Retail loyalty is earned, not owed

Go Inspire's Helen Godley on how brands can use data to deliver a fair value exchange for customers

Loyalty, the concept of incentivising consumers to shop with a brand or retailer rather than their competition, has been around since 1793. Fast forward to 2023 and consumers are spoilt for choice. Big retailers, independents and niche outlets are all offering something different in a bid to maintain share of wallet.

But despite all of the huge effort and budget that brands expend we need to ask the question: do consumers owe them loyalty? The answer is no: it needs to be a value exchange.

Why brands seek loyalty

The adage ‘it costs less to keep a customer than it does to get a new one’ rings truer now more than ever. Or, at least, loyal customers’ value is sky high. With the massive troves of data at their disposal, retailers have found that not only are loyal customers cheaper to retain, but they also spend more. And with an impending recession and high inflation upon us, many would be wise to shore up their base.

In fact, in our recent survey of large retail CMOs, heads of loyalty and insight, 55% expected their organisation to allocate most of its resources to strengthening the retention and loyalty of existing customers in the next 12 months.

But there’s work to do. The demise of many retail brands and the global events of the past few years have seen consumers shift their purchasing behaviour drastically. It seems the traditional, tried and trusted tactics of loyalty programmes – including excellent value and customer service – will not cut it anymore.

Customers want to feel appreciated. They don’t pledge their loyalty easily. As such, brands must adapt so relationships are always more than pure transaction. The data held by retailers can provide solutions.

For many retailers it simply comes down to analysing their customer data on a more granular level to know how to communicate to their base, and what to say. After all, more than a third (37%) of those we surveyed named access to better data and customer insight as the best way to achieve loyalty targets.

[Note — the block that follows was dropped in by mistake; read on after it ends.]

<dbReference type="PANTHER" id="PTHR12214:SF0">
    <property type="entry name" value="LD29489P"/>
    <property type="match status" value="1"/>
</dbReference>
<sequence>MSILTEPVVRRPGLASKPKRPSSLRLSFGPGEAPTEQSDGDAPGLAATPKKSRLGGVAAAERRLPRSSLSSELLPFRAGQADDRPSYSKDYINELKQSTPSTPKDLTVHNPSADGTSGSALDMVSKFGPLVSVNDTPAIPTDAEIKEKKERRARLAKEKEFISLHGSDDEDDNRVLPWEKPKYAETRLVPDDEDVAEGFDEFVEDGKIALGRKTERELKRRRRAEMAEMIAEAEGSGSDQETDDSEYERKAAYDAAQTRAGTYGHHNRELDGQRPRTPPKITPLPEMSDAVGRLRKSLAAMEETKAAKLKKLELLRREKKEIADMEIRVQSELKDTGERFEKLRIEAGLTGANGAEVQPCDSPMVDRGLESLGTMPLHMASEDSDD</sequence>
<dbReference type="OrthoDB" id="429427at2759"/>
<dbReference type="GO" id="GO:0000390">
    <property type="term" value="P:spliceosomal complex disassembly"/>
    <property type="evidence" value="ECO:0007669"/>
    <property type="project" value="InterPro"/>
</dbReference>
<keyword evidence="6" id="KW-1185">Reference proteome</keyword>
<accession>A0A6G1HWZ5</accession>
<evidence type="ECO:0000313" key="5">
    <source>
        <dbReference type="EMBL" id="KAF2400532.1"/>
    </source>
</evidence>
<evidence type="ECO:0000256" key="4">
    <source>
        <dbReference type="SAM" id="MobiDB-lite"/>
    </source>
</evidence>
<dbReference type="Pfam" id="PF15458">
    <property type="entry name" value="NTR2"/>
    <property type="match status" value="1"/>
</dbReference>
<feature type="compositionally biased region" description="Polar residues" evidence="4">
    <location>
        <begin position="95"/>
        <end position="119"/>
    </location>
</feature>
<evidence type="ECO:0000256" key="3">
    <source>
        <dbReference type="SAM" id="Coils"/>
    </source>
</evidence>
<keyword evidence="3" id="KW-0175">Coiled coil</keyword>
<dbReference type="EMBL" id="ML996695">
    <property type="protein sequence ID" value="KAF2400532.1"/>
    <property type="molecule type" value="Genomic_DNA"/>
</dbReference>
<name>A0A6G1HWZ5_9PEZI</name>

Having the best insight and using it correctly drives retail innovation. They can improve personalisation and use an array of offline (direct mail, door drops, leaflets) and online (bespoke landing pages) methods, communicating to customers with more success, and getting feedback on what is working and what can be improved.

Benefits to shoppers

Shoppers understand the value of their data. Having handed that over when signing up for loyalty programmes, they require brands to deliver with a fair value exchange. Just a few of the things they have come to expect are:

  • Exclusive and relevant deals – either in the form of price cuts, free delivery/returns or some other added value that regular shoppers don’t get.
  • Personalised messages which speak to their needs or issues, and provide solutions – For example, members with children may expect offers that help them satisfy their immediate family needs – like multi-buys, or lower priced school uniforms.
  • Timely offers and messaging – Shoppers will not appreciate being sent communications at the wrong time, for example receiving a communication about a product that they have just bought – particularly if the price is lower now or if it contains an offer that the shopper has missed out on.

When brands get the above right, shoppers are more likely to spend that bit extra and not shop around for other deals. Furthermore, if retailers are consistent and agile, they are likely to build affinity with these customers who, in turn, become advocates – the ultimate prize for any retailer.

It’s up to retailers to earn loyalty, by having the best insight and using it correctly. Only then can they successfully handle BAU comms and loyalty scheme innovation simultaneously. Expectations around personalisation, communicating in the appropriate channels at the right time with the right message, and being agile to an ever-changing landscape are ongoing challenges retailers must overcome if they are to keep and increase their loyal base.

Today’s consumers are bombarded with choice, and as a result they are more price-savvy, demanding and willing to shop around. Their behaviour changed during the pandemic and quickly shifted again once restrictions were lifted, leaving many retailers stuck in first gear. As the cost-of-living crisis continues, brands that aren’t keeping a constant eye on customer behaviour and acting on it run the risk of losing shoppers to more agile competitors.

Helen Godley, Loyalty and Retail Strategy Director, Go Inspire

Helen is a Loyalty & CRM expert with an impressive track record in developing successful new propositions and delivering fantastic results for some of the UK’s best known loyalty programmes for Boots, Morrisons, Warner Leisure and Tesco.Helen’s 27 years’ experience covers loyalty scheme design and operation, CRM programme development and execution as well as delivery of customer-focussed business strategies such as Range and Price using customer loyalty data.

All articles